WordFarm aims to publish three books a year -- one each from the categories of poetry, fiction, and nonfiction. The two editors, Marci Johnson and Mark Eddy Smith (another WordFarm founding member), do the developmental work and copyediting. Sally Craft handles communications and marketing, and her husband, Andrew Craft, a graphic designer, is publisher and does the layout and cover design. They all have day jobs, and all work on a volunteer basis, although Sally Craft says their goal is eventually to be able to pay one or two full-time employees. Print runs are only 300 to 500 copies at a time, which are stored in the Crafts' home. While many independent and small magazines and presses are incorporated as nonprofits, WordFarm is not -- proceeds from sales go toward expenses, with shortfalls made up out of pocket by Sally and Andrew Craft.
Survival, plain and simple, is a baseline goal of most small and independent magazines and presses, in all niches (alas, loving God is not a free pass to publishing success). But one journal that has established deep roots and stayed true to both faith and art for the long haul is Image.
A quarterly founded in 1989 by Gregory Wolfe, Image describes itself as featuring works from internationally known writers and visual artists "that embody a spiritual struggle, that seek to strike a balance between tradition and a profound openness to the world." Now affiliated with Seattle Pacific University, Image has extended its work into the active nurturing of new artists of faith, through annual arts workshops, conferences, seminars, and the annual Milton Postgraduate Fellowship for a writer finishing a book-length manuscript. Image was also a key participant in the 2005 founding of Seattle Pacific's master of fine arts program in creative writing.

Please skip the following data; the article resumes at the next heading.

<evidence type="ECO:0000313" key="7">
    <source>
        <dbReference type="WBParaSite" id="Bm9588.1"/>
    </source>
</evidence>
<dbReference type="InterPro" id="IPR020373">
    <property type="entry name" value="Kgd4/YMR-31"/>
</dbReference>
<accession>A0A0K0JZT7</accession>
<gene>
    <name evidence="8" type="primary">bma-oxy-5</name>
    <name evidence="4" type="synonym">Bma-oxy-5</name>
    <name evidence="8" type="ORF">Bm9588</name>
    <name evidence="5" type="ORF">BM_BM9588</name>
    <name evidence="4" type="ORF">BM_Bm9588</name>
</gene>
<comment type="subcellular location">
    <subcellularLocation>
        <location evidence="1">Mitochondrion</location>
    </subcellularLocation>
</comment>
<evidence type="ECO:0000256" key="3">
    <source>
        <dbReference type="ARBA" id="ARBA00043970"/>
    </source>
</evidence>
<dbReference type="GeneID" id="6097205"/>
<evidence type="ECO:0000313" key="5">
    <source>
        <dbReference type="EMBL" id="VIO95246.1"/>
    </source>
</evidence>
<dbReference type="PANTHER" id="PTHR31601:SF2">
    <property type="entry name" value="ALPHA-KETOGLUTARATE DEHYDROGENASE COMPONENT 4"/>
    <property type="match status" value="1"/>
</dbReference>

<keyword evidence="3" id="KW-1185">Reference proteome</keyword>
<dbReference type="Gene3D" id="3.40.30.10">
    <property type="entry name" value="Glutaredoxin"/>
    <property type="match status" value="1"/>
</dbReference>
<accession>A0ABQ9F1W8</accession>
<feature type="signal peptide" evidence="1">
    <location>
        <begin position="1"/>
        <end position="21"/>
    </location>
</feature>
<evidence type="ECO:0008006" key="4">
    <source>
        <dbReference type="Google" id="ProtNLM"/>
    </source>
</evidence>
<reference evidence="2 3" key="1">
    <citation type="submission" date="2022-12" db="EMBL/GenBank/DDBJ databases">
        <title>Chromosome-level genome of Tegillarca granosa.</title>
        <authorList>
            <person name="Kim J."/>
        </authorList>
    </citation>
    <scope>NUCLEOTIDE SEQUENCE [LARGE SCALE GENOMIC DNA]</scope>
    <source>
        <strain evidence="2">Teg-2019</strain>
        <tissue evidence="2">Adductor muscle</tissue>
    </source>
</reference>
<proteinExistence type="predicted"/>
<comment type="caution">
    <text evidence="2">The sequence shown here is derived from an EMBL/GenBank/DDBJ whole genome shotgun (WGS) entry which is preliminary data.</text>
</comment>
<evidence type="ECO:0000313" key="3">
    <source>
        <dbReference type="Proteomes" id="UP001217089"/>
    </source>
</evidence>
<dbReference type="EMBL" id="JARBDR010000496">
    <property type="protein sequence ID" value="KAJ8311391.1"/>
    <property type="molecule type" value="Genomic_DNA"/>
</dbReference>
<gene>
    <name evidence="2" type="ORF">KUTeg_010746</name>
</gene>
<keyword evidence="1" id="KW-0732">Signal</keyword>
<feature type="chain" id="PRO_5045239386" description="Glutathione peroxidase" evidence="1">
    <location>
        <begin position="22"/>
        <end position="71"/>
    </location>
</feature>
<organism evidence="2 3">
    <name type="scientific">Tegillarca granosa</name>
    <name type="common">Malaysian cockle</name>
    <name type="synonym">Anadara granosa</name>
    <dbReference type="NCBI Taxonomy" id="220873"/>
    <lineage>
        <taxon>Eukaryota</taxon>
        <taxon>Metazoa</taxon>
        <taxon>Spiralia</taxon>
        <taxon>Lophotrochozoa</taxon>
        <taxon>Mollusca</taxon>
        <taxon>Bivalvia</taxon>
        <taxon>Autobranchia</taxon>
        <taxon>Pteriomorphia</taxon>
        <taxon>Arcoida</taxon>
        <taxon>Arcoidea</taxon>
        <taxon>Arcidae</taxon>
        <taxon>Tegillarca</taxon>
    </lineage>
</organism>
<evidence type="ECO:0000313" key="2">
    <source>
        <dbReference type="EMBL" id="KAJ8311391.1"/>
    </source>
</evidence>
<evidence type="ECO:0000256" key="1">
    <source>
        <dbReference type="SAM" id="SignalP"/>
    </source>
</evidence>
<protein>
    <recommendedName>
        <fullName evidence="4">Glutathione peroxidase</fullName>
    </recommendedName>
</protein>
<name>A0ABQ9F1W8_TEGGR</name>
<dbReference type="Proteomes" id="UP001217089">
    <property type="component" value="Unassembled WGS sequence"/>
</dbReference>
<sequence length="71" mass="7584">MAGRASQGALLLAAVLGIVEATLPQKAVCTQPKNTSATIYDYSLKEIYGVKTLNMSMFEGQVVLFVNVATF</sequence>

However humble or established, these publishers and publications provide places for writers and readers to meet in their mutual love of words and delight in the holy gift of imagination. It's good news for everyone who eschews both cookie-cutter writing and cookie-cutter faith.
Julie Polter is an associate editor of Sojourners.
Faith and Imagination Welcome
Here is a list of a few literary magazines and independent book publishers that have staked a claim in the publishing borderlands.
Cathedral Hill Press
Also from the publishers of Relief: The Midnight Diner, "a hardboiled genre anthology of horror, crime, detective, paranormal, and weird fiction with a Christian slant."
Rock and Sling
The first issue of this revived publication is due out in December.
Both of these sites include dedicated space for creative writing and cultural commentary in their wide range of offerings:
The Other Journal
Burnside Writers Collective